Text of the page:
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US adds 1.4 million jobs, unemployment rate drops — but there’s a long way to go to full recovery

The unemployment rate dropped into the single digits for the first time since March and the economy added 1.4 million jobs in August as a potentially long economic recovery from the early effects of the COVID-19 pandemic continues.

“We are still moving in the right direction and the pace of the jobs recovery seems to have picked up, but it still looks like it will take a while — and likely a vaccine — before we get back close to where we were at the beginning of this year,” said Tony Bedikian, head of global markets at Citizens Bank, according to Fox Business. “We continue to be optimistic that the economy has turned a corner and that we’ll continue to see steady progress.”

Unemployment drop exceeds expectations

The unemployment rate dropped from 10.2% to 8.4% in August. Economists had projected it to drop to 9.8%. The unemployment rate was as high as 14.7% in April, when most of the United States was locked down during the peak of the COVID-19 outbreak.

The unemployment was at a decades-low 3.5% in February, before the COVID-19 lockdowns began in the U.S.

Slow(er) but steady job growth

After 2.7 million jobs added in May and another 4.8 million added in June, job growth has slowed down in the past two months, indicating the potential for a longer-term economic recovery rather than a quick bounce-back.

The economy added 1.4 million jobs in August, which follows a gain of 1.8 million in July.

In August, the retail industry added 249,000 new jobs, professional and business services added 197,000 jobs, and leisure and hospitality added 174,000 jobs.

The furlough factor

The number of people who are on temporary layoffs has continued to decline. That number dropped by 3.1 million down to 6.2 million in August, after peaking at 18.1 million in April when businesses were shutting down for an indefinite period of time in an attempt to slow the spread of COVID-19.

Some of those furloughs, however, are becoming permanent. The number of people who have gone from temporary job loss to permanent job loss rose to 3.4 million, which is an increase of 534,000.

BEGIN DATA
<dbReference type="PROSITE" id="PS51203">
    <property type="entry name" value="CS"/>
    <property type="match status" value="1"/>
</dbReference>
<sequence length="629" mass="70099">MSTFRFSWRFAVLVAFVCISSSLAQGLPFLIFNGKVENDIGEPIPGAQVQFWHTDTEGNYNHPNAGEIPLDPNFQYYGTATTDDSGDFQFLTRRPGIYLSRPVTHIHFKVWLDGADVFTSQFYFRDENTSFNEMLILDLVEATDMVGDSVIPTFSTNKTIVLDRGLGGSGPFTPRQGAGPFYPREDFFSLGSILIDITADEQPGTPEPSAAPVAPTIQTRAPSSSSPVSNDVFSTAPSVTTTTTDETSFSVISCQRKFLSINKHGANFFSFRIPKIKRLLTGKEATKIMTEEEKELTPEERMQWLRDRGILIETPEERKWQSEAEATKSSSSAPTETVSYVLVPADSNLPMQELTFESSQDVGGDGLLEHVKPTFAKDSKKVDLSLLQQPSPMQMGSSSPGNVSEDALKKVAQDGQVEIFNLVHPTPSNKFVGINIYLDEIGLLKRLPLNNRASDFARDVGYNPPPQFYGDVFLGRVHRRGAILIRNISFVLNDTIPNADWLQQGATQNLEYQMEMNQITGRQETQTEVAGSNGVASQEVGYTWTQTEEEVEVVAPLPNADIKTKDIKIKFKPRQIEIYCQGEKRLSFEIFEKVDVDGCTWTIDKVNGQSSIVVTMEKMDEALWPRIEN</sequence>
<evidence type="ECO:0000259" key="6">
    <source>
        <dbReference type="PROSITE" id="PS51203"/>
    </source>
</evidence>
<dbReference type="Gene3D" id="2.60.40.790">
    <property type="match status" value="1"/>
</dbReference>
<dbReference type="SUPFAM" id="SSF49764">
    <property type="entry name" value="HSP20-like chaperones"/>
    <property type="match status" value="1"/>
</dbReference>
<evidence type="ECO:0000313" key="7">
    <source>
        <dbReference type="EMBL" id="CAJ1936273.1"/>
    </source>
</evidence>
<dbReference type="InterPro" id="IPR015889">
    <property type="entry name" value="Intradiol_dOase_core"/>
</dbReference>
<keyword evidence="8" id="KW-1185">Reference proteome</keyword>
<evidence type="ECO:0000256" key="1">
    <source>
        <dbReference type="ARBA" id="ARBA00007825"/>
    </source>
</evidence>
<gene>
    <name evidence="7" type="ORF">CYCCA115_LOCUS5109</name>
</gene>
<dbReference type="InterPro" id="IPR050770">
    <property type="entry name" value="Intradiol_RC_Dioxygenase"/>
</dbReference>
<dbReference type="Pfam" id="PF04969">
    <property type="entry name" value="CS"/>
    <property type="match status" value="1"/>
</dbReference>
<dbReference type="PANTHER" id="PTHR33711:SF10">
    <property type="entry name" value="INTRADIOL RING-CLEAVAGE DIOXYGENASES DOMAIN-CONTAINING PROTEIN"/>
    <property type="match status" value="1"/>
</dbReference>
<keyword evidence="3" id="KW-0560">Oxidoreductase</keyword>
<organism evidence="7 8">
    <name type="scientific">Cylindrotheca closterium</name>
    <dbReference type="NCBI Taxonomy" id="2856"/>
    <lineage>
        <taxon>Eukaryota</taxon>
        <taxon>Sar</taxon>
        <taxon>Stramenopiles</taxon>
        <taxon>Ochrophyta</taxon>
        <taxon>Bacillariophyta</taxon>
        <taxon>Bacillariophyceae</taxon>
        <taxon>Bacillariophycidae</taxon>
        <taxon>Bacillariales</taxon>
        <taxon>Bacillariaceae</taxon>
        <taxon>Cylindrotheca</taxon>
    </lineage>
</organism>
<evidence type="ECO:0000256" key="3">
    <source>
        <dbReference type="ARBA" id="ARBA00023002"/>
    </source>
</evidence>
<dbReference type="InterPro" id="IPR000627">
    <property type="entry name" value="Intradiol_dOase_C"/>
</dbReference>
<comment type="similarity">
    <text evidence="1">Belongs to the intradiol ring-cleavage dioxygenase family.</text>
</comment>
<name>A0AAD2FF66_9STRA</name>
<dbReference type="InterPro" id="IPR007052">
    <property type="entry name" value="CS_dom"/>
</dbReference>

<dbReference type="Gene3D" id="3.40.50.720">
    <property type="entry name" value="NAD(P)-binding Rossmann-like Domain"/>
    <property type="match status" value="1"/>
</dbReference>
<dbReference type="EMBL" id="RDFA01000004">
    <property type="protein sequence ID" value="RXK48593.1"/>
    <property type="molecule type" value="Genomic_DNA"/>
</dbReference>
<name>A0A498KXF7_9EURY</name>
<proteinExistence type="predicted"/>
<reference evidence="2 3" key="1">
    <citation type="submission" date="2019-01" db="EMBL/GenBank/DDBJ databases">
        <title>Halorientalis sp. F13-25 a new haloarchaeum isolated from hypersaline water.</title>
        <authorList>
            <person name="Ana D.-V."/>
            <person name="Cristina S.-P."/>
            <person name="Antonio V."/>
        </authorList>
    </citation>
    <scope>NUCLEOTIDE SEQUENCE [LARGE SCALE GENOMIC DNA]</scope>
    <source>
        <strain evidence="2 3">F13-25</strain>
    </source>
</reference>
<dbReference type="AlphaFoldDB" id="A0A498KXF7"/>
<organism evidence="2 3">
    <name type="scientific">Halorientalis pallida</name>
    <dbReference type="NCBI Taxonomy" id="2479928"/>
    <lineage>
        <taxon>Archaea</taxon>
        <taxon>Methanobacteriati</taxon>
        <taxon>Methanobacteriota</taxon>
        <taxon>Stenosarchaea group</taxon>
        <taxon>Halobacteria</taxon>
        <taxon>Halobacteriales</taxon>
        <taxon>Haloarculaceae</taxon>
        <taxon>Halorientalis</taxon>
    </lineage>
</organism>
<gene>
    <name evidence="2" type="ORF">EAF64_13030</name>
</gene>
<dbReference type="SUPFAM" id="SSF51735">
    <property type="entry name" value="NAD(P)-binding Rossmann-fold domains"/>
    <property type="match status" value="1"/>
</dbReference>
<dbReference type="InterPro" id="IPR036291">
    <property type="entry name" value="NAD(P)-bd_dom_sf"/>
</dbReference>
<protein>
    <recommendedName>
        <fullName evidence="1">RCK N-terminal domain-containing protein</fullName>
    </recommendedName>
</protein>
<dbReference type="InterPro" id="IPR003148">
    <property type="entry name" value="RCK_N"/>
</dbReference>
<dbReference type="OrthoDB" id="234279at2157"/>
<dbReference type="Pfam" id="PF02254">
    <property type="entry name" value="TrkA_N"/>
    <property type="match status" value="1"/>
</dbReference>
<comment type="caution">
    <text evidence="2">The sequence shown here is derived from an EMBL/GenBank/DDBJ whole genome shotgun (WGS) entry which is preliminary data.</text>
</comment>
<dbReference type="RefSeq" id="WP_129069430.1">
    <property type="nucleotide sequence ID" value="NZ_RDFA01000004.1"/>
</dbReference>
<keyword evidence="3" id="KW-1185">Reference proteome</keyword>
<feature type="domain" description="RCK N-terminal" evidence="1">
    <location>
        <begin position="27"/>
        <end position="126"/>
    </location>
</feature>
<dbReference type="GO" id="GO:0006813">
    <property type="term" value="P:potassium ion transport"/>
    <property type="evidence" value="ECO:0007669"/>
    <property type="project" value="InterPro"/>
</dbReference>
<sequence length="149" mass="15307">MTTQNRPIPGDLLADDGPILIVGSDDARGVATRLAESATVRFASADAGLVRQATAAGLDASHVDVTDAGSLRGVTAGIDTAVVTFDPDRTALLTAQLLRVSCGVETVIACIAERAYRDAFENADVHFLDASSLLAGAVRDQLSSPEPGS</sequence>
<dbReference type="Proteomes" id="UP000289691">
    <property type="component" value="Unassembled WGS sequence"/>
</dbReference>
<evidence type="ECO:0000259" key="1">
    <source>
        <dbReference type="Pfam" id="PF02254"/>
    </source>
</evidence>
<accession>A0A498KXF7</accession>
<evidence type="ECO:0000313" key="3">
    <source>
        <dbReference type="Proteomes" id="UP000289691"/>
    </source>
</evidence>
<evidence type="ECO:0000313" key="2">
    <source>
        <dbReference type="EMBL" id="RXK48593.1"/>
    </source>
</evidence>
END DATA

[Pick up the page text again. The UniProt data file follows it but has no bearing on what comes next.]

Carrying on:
More stimulus needed?

Congress has gotten nowhere in negotiations for another COVID-19 economic stimulus package, something President Donald Trump has repeatedly said he wanted. Democrats in the House passed a $3.4 trillion bill months ago, while Republicans and the White House want something closer to $1 trillion.

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May report shows biggest jobs increase of all time, lower-than-expected unemployment rate

A surprisingly positive May jobs report showing the largest month-to-month job increase in history indicated that the United States appears to recovering from the COVID-19 outbreak from an economic as well as a health perspective, CNBC reported.

Despite being projected to decline by 8.3 million by some economists, non-farm payrolls actually increased by 2.5 million in May, a record turnaround after two of the most catastrophic unemployment months ever caused by COVID-19-related economic shutdowns.

The unemployment rate dropped from 14.7% in April to 13.3% in May, much better than the projected 19.5% unemployment projected by economists surveyed by Dow Jones. From CNBC:

As it turned out, May’s numbers showed the U.S. may well be on the road to recovery after its fastest plunge in history.

“It seems the damage from the nationwide lockdown was not as severe or as lasting as we feared a month ago,” said Scott Clemons, chief investment strategist at Brown Brothers Harriman.

President Donald Trump, whose re-election prospects may be at least somewhat dependent on the health of the economy, reacted positively to the jobs report from the Bureau of Labor Statistics.

“It’s a stupendous number,” Trump wrote Friday morning on Twitter. “It’s joyous, let’s call it like it is. The market was right. It’s stunning!

“It is a stunner by any stretch of the imagination,” he wrote in a follow-up tweet.

The U.S. is still hovering around 1,000 reported coronavirus deaths each day, and roughly 20,000 new cases per day, but even the hardest-hit areas of the country are taking steps toward reopening.

The COVID-19 outlook in the U.S. is complicated some by the mass protests that have occurred across the country over the past week. Because of the incubation period for the virus, we won’t know what impact those gatherings have on the spread of the virus for several weeks.